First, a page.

Then, winter was coming and all I could do was to wait for my schools to make their final admission decisions.

Between January and March, I received one acceptance letter after another. To be honest, I expected at least one rejection letter, but I was accepted into all six programs. However, the final decision was based on funding. Getting a Graduate Assistantship was essential for me to attend graduate school in the first place. Since NCSU was my first choice, I immediately said yes when I was offered funded admission.

I am now in the process of completing immigration forms, paying fees, looking for housing, looking at flights etc. Fortunately, I don’t have to register for classes since my professor (also Head of Comm. Department) will take care of my class registration.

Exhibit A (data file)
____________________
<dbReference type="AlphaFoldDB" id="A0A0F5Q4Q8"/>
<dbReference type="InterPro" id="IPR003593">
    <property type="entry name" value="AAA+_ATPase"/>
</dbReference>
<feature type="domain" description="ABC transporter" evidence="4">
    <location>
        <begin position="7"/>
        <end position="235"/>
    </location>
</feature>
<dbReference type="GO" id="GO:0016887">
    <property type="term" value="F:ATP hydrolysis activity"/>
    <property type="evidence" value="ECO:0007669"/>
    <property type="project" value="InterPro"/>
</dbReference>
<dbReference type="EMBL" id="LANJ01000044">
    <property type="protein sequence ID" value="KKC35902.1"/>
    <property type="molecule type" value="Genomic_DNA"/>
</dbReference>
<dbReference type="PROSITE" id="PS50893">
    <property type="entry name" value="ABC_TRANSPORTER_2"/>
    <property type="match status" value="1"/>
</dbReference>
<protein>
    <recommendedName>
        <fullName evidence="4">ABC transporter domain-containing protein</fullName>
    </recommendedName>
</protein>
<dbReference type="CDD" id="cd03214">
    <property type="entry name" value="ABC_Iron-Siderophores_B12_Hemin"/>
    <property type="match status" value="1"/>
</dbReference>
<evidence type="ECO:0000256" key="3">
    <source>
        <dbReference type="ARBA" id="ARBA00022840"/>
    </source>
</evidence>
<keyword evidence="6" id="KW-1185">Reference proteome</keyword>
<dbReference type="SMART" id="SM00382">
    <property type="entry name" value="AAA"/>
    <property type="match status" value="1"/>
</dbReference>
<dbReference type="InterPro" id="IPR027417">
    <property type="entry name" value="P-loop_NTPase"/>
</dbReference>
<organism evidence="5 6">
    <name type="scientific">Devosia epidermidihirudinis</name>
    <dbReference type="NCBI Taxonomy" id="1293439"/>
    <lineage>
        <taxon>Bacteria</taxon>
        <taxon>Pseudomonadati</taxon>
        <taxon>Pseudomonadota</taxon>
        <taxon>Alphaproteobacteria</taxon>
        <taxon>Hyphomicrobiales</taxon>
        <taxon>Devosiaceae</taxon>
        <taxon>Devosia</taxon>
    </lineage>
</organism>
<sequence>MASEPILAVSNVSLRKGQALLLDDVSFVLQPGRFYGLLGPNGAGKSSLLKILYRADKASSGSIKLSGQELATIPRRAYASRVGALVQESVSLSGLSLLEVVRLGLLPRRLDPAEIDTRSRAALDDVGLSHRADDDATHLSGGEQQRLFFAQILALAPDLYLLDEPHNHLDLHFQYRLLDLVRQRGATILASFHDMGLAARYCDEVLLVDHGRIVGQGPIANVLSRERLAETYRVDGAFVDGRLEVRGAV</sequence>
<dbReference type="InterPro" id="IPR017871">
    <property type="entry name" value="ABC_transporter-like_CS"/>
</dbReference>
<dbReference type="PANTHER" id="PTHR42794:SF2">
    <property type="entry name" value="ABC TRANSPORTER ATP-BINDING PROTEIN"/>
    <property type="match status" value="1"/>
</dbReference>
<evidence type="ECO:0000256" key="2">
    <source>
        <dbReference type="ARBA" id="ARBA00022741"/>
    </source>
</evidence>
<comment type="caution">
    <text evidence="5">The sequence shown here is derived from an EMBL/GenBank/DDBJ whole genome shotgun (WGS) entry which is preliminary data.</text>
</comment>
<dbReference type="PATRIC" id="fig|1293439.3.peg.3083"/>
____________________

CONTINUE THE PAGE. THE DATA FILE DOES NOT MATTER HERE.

My final thoughts and advice
Despite humongous U.S. tuition fees, studying in the U.S. is not impossible! However, the entire application process is all about your organization skills and your determination. You REALLY have to want to study in the U.S. because it takes effort to write applications. You have to be able to meet the deadlines (which differ from school to school), hand in your application early in case of online errors, and generally stay on top of things (do NOT pull an all-nighter!). If you are willing to sacrifice a lot of time, some money, sweat and blood, then I think you should give graduate school a shot. Good luck!